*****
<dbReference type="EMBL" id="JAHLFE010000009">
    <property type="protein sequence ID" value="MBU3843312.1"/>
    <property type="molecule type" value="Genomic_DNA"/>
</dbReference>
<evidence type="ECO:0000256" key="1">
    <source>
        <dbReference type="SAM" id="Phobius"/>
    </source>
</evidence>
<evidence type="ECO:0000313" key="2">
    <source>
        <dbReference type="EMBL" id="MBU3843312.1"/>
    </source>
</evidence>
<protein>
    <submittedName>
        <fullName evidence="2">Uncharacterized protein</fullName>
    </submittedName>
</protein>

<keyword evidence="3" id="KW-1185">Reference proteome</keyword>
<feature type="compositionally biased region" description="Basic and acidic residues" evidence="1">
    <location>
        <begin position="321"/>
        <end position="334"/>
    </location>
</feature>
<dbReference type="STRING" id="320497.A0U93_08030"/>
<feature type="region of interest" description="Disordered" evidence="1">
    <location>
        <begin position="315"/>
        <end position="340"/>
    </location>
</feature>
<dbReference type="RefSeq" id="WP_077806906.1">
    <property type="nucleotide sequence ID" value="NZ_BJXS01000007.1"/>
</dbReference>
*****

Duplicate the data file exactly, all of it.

<dbReference type="EMBL" id="JAHLFE010000009">
    <property type="protein sequence ID" value="MBU3843312.1"/>
    <property type="molecule type" value="Genomic_DNA"/>
</dbReference>
<evidence type="ECO:0000256" key="1">
    <source>
        <dbReference type="SAM" id="Phobius"/>
    </source>
</evidence>
<evidence type="ECO:0000313" key="2">
    <source>
        <dbReference type="EMBL" id="MBU3843312.1"/>
    </source>
</evidence>
<protein>
    <submittedName>
        <fullName evidence="2">Uncharacterized protein</fullName>
    </submittedName>
</protein>

<keyword evidence="3" id="KW-1185">Reference proteome</keyword>
<feature type="compositionally biased region" description="Basic and acidic residues" evidence="1">
    <location>
        <begin position="321"/>
        <end position="334"/>
    </location>
</feature>
<dbReference type="STRING" id="320497.A0U93_08030"/>
<feature type="region of interest" description="Disordered" evidence="1">
    <location>
        <begin position="315"/>
        <end position="340"/>
    </location>
</feature>
<dbReference type="RefSeq" id="WP_077806906.1">
    <property type="nucleotide sequence ID" value="NZ_BJXS01000007.1"/>
</dbReference>